14:35.940N 61:04.177W Martinique

If Knot Y Knot
Patricia Day
Sun 21 Jan 2007 13:19

18 January 2007, Thursday


Up early, set off at 6.45.  It was so nice to have the motor running better, I just took all the ropes off and purred quietly out of there.  I have to say that I was not impressed with Rodney Bay.  I am sure it was a great idea when it evolved, but it needs updating.  They have the custom of the ARC going there and some improvements are needed.  With it being a lagoon the mosquitos could be quite a problem.  The boat got really dirty with the concrete pontoons and did not get cleaned as they made a minimum charge for up to 100 gallons, I only wanted a few buckets.  Anyway, I am glad I went into Barbados and sat there for a few weeks.


There was a huge motor cruiser coming into the bay.  Once out of the bay I put the genoa out full and the main to the spreaders, later I let it out to above the blue line which was a treat for it. I had to go as close to the wind as possible to get to Martinique.  I tacked a couple of times, but each time the wind moved, sometimes this means there is a nasty bit of weather coming, but nothing materialised.  The wind was a reasonable 10 – 15 knots all day, but the swell was against me and close hauled I only averaged 3 knots.  The wind gradually moved more east and I was on track for Fort de France.  4pm I had just put the main away and then put the engine on, this was a bit early but I wanted to head directly for the port and it was head to wind.  I put the genoa away and moved the dinghy which was over the anchor locker.  5pm and I had to make a decision, it was still a few miles to the port or the alternative anchorages in the bay, which is 3 miles wide, very busy and by the look of the chart scary with lots of rocks.  I headed for the bay just before the last point and anchored there.  I had no intention of arriving and clearing today, but I hoped to be anchored in the right area.  Tomorrow I would continue on, find somewhere to anchor and do the formalities. 


It was 32 miles to this bay, a few more to the main bay, it does not seem very far but it is too much for a day sail and arrive in daylight.  It was probably only the current that prevented me making faster time, but it would have been better to go overnight. 20:20 hindsight just can t be beaten.


19 January 2007, Friday


7.15 I put the engine on to run the watermaker for a few minutes, the water at Rodney Bay was bad as it is a lagoon and I did not know what quality Fort de France would be like.  7.30 I left the bay and started round to Fort de France.  Lots of lobster pots here, mostly marked with empty water bottles, if the sunlight doesn t catch them you could easily run over a few, certainly in the dark.  I decided to ignore the pilot comments about the seriously overcrowded anchorage and give it a go, if it was too much then I would have to go over the other side and catch the ferry.  By 9.30 I was at the main anchorage and it was fine, perhaps everybody else read the pilot books and did not try it.  The mud and my anchor did not seem to like each other and after 3 attempts in a really nice space I tried over a bit to the right, it was shallower and it held on the 2nd attempt.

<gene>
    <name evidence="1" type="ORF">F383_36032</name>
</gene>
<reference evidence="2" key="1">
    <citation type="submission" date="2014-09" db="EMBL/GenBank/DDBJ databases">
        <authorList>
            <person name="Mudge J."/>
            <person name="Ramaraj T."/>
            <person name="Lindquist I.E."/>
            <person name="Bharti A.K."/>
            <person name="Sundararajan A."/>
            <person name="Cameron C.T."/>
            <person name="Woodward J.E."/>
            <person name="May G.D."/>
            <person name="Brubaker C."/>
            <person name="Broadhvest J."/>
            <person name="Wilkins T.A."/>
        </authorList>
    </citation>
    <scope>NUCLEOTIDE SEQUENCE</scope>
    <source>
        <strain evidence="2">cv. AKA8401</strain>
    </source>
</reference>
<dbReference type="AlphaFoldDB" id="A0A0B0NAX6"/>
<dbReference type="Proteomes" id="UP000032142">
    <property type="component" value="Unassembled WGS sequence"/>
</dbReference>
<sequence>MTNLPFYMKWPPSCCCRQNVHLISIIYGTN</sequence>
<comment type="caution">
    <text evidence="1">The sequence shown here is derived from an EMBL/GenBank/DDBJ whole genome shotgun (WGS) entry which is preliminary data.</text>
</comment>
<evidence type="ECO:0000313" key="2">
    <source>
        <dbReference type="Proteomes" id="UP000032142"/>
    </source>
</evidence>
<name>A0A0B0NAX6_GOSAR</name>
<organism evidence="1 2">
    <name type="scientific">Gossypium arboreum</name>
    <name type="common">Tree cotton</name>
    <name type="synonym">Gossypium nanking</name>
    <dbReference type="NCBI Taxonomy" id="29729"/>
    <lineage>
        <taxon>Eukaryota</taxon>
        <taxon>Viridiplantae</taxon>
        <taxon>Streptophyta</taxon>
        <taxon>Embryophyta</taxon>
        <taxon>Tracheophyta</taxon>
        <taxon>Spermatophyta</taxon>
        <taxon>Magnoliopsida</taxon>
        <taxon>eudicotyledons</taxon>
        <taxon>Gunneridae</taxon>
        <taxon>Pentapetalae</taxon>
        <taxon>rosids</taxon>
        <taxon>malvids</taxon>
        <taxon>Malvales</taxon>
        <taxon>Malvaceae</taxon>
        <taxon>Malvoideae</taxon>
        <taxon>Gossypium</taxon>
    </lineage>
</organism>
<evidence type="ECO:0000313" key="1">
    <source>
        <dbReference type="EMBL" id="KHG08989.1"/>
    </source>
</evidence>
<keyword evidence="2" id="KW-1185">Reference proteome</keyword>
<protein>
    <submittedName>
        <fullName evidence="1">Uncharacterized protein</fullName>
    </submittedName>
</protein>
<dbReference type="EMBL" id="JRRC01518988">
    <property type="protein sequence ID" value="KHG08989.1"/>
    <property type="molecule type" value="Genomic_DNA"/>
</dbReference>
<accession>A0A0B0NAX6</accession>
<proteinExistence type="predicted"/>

I dropped the dinghy over and got ready to go and do the necessary.  I was very organised, even remembered the small can of petrol to top up the outboard.  I was being overkeen as I did not need the petrol for rowing.  If I do not use the engine then it is easy to launch and stow the dinghy, but more work to get ashore, but it did not look that far. 

I rowed against the wind to shore, tied up to a ring on the concrete jetty and set off for customs.  I went where it said in the book and passed a chandlers which I was going to look in on the way back.  I nearly went in and asked them where to go for clearance, but kept going.  Eventually I asked someone at a jetty and they sent me to the main port.  Back past the chandlers, the dinghy, behind the castle, up to the football stadium, in the port, out of the port, douane – customs.  My French was good enough to know I was in the wrong place.  He gave me a piece of paper with the name and address of where I needed to go – the chandlers I had passed an hour earlier.  I wouldn t mind if I had just winged it, but I had two sources of information, both as current as I could get and they were both wrong.


I could have dealt with any illegal persons, substances or goods long before customs had any knowledge of me, so I stopped at an internet café, checked my mail and had a quick MSN chat to Carl.   I checked the website and noticed that you can see the actual berth I was on in Rodney Bay, although I have to say the boat you see is probably not actually mine.  In Rodney Bay I had checked and I was still in Barbados, not Soufriere, St. Lucia, that was because I did not type the W in the position and it is set to default to E, so I had spent a couple of days in the Arabian Sea, just off Oman.


Then I set about trying to find something nice to eat, 2 branches of Delifrance and nothing enticing.  I settled for some flaked coconut from a street vendor and it turned out to be iced, that would give me a sugar rush.  I went to the chandler, filled in a form and that was that.  I did not get my passport stamped, but this is France.  I said I was leaving Sunday so do not have to go back to clear out.  I assume I can move to any anchorage, but it was 2pm by the time I got back and I will stay put now that the anchor seems to have stuck and I think I have passed all the beaches.  The dinghy had gone under the jetty and the oars got a bit scraped.  It was a reasonable row back to the boat.  Perhaps I am getting better otherwise the distance was short and with the wind and tide; I am getting a little better.


The formalities seem rather a waste of time and they should get a system that you register once when you come to the Caribbean and clear before you leave, but are then free to come and go between the islands.   I shall just get relaxed over these formalities when I arrive somewhere that takes it all very seriously.